Organizers hope as many as 100,000 people will descend on Halifax this June for the celebration of a historic landmark in Mi’kmaq culture. Even the Pope is invited.
Membertou 400 will mark the anniversary of the baptism of Mi’kmaq Chief Henri Membertou four centuries ago. It was an act that some say opened the door for Canada as a multicultural nation.
“This historic event signalled the peaceful intentions between the Mi’kmaq and European nations, and established a holy alliance between the aboriginal community and the Catholic Church,” Premier Darrell Dexter said at an announcement yesterday.
“Four hundred years ago he was a man who shaped the fate of his people and the fate of a nation.”
The five-day celebration running June 24 to 28 will include a Mi’kmaq village of about 15 wigwams set up on the Halifax Common, native dance and drum competitions and demonstrations by First Nation artisans. There will also be a free concert by Buffy Sainte Marie and an open-air mass.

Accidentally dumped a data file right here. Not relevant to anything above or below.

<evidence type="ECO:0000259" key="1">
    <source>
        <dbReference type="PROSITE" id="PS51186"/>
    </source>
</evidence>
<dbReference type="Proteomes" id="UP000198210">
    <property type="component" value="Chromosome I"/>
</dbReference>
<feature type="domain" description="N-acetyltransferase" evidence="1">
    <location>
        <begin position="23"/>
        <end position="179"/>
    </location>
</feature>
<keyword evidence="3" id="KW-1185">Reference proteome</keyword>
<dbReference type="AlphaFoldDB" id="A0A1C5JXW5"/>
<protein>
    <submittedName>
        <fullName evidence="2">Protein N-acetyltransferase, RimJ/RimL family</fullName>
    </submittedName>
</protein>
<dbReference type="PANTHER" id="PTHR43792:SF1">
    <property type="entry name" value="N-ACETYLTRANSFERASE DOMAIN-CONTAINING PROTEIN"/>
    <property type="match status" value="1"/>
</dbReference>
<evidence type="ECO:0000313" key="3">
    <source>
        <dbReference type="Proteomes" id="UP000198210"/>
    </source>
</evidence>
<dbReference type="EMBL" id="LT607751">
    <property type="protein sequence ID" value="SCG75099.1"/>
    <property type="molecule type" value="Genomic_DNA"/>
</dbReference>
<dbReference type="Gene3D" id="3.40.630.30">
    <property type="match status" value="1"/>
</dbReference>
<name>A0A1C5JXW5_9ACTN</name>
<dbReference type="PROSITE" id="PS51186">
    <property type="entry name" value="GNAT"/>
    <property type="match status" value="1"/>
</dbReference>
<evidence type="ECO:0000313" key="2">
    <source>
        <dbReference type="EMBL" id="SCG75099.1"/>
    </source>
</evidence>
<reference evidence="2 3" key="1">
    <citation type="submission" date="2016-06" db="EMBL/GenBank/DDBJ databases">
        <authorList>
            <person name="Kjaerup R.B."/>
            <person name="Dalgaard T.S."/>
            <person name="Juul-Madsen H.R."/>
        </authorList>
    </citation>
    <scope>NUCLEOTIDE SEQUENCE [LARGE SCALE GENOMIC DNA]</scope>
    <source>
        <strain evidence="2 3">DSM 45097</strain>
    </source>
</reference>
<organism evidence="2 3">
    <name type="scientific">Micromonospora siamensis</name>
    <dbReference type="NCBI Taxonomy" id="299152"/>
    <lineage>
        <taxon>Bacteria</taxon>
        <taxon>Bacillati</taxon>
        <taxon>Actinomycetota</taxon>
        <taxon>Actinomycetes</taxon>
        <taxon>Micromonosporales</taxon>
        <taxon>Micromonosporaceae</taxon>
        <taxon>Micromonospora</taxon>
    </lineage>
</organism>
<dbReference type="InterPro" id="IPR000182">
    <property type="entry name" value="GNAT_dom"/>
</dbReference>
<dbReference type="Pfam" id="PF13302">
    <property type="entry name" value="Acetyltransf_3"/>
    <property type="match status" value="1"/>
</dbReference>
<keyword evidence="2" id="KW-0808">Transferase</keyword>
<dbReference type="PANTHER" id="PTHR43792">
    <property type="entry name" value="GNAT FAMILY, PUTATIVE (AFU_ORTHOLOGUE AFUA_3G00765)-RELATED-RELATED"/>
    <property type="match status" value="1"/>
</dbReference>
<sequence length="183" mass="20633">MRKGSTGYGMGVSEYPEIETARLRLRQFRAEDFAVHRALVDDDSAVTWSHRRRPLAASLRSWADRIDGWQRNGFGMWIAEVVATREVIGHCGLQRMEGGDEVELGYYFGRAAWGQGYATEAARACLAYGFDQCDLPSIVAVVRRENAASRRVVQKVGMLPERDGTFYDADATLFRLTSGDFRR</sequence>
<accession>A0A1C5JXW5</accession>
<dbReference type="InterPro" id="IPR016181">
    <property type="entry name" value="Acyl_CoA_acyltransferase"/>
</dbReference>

“It’s high time we put (our) showcase out there in a way that is laid back, relaxed and beautiful,” said Deborah Robinson, chief of the Acadia First Nation.
Organizers hope tens of thousands of people will gather from Atlantic Canada and beyond.
They’ve invited Pope Benedict XVI to come mark the Catholic connection, but haven’t heard back yet whether he’s available.
Governments are kicking in almost a million dollars to the event. The federal government has pledged $600,000, the province $200,000 plus in-kind services, and Halifax Regional Municipality another $100,000.
They expect the total spinoff to the local economy to be worth $2 million
According to Mi’kmaq Grand Keptin Andrew Denny, the event will be a focal point for preserving First Nations history.
“It’s an opportunity to show off Mi’kmaq culture, but it’s more than that,” he said.